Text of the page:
Wednesday, March 27, 2019

Compensating for Your Money Personality

When my wife and I were young, we were very frugal. I recall walking around for over a month with the same ten-dollar bill in my pocket. We’re less frugal now but still having a hard time transitioning from workers who save to retirees who spend. Fortunately, we’ve found some ways to compensate for the aspects of our money personalities that aren’t helping us any more.

In my case, I fuss over spreadsheets that show we consistently underspend our safe monthly allowance. This gives me constant reminders that I’m no longer an 18-year old kid who doesn’t have enough money to eat lunch.

In my wife’s case, she feels the pain of every expenditure. This is particularly true if the expense seems extravagant, like eating out. To compensate for this, I pay in almost all situations where we’re together.

This wasn’t a revelation of mine; my wife knows herself well enough that she’s the one who wants me to pay. In fact, I might not even have noticed this pattern if she hadn’t pointed it out. She says thinking “it’s all free for me” helps her enjoy the moment without fretting about money.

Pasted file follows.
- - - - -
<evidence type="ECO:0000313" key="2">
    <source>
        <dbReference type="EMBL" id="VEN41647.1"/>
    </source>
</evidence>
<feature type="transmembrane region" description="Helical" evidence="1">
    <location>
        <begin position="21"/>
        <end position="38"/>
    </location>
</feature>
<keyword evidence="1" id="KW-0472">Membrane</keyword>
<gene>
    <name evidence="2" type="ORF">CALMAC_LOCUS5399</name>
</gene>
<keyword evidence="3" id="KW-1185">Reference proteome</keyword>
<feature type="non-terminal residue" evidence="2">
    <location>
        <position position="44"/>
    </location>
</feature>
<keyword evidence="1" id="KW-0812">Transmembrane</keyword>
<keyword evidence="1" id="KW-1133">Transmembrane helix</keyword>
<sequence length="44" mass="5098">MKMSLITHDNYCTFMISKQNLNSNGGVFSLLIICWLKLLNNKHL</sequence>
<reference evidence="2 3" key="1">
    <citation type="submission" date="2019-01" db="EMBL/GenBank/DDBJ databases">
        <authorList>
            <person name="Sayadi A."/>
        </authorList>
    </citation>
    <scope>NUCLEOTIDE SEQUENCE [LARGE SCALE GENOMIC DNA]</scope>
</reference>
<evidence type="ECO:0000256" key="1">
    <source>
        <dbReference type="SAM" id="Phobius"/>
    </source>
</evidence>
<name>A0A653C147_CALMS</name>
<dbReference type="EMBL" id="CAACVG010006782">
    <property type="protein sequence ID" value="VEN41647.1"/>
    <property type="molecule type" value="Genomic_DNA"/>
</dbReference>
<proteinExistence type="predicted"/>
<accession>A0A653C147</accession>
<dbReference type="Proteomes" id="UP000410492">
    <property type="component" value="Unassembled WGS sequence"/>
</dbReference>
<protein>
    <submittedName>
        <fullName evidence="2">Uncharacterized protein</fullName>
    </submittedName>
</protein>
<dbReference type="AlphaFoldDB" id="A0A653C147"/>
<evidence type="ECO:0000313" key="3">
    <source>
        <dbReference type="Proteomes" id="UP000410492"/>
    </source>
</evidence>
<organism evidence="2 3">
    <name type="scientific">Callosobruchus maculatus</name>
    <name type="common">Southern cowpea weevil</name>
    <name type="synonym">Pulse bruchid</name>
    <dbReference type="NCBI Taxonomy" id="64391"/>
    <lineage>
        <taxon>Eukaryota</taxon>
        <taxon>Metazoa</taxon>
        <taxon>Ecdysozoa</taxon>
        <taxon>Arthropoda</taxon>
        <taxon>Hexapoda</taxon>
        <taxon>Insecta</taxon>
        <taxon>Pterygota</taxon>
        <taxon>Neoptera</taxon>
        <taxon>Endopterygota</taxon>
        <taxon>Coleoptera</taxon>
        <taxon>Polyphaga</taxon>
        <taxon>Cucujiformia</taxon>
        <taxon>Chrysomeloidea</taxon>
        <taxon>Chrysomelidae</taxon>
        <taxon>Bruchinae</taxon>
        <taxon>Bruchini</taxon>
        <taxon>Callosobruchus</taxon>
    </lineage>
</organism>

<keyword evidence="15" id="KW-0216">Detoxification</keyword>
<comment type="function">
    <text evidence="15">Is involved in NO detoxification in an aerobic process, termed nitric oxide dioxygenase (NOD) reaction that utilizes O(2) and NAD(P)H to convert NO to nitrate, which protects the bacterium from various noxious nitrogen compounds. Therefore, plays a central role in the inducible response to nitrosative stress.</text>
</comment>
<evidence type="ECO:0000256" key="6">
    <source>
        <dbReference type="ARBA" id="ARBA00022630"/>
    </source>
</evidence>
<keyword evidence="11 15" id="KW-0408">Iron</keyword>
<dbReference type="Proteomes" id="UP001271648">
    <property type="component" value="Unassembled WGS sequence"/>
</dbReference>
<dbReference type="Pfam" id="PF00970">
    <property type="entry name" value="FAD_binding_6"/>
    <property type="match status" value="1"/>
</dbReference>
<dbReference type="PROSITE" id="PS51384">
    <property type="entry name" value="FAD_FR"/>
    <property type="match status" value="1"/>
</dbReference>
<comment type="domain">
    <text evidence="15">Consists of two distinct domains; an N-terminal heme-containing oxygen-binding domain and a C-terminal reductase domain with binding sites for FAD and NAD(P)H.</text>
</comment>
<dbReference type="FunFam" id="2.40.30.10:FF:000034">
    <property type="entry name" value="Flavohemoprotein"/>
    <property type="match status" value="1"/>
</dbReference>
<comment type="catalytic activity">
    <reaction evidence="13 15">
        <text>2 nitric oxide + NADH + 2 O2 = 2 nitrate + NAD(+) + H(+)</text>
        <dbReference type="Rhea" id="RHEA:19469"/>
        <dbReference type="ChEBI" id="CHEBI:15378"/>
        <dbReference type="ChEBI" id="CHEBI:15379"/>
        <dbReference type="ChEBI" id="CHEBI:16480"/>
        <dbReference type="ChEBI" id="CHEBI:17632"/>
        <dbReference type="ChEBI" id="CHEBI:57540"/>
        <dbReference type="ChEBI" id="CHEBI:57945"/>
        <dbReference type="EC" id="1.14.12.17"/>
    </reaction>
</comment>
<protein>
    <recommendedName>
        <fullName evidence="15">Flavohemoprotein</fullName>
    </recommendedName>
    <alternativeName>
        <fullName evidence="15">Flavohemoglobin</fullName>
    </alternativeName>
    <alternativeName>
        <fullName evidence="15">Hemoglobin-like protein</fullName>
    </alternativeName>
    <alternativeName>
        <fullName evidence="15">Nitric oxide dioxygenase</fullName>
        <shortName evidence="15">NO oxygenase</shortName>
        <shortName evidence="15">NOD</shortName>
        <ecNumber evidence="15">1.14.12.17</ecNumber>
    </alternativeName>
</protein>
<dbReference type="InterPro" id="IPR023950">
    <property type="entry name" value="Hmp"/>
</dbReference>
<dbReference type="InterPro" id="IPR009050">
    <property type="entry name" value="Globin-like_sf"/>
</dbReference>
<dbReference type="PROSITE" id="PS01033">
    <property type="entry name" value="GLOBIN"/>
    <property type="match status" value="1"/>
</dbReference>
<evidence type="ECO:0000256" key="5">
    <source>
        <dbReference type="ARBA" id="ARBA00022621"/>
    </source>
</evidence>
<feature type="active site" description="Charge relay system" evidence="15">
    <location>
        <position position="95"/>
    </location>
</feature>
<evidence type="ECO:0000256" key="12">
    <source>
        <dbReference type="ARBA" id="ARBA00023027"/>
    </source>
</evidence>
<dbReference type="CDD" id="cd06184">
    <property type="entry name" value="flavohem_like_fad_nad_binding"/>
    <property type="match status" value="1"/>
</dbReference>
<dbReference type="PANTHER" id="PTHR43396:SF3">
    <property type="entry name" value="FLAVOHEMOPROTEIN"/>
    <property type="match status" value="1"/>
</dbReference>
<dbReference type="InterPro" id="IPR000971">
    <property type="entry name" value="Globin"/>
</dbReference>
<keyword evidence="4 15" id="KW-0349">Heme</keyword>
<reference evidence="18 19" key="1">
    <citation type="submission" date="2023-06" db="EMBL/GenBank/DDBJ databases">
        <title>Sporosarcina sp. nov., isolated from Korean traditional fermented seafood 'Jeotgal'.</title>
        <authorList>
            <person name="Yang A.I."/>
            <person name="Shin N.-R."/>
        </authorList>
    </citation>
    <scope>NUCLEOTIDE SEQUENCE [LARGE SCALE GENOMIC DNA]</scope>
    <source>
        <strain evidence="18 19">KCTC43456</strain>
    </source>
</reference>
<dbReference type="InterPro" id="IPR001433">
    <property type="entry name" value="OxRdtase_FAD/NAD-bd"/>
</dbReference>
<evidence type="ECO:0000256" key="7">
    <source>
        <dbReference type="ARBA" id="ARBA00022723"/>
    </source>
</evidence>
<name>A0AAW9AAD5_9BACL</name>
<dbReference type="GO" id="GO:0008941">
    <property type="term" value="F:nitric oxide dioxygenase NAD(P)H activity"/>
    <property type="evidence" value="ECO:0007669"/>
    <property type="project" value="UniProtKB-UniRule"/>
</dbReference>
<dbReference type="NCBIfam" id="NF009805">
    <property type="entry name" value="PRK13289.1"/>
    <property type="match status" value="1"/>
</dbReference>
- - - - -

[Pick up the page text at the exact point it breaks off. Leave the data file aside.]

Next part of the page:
We’ll never completely pull free of our financial natures and early-life experiences, but we’ve found some ways to compensate.


  1. As a single guy, I find I have to get myself out of my frugal self and try and make myself spend on things. Sometimes, it's worthwhile paying for quality, or just paying for the convenience of having what I need, when I need it, instead of shopping around or having to organize things. I've more often regretted not buying/spending than the purchases I've made, even when they weren't optimal in every way.

    Sometimes I wonder if being frugal hasn't made me come off as cheap or poor, which doesn't help with (some) ladies.

    1. @Anonymous: Frugality is generally a good thing, but some of us take it too far. My wife and I are in that category, and it sounds like you are too. Something that helps me is to try to take into account more than just dollars, such as time spent doing things I don't want to do, convenience, and other factors that matter. For small things, I often do what is called satisficing: just taking the first acceptable option and not wasting time and effort trying to find the perfect choice. An exception would be if I'm actually enjoying the process of deciding and it isn't taking time from something else I'd rather be doing.

  2. So, if I can get my WIFE to buy me that convertible I've been wanting, then it's not really spending on it then.

    I like this website more and more every day. :)

    1. @Anonymous: Whatever gets us past our financial hangups :-)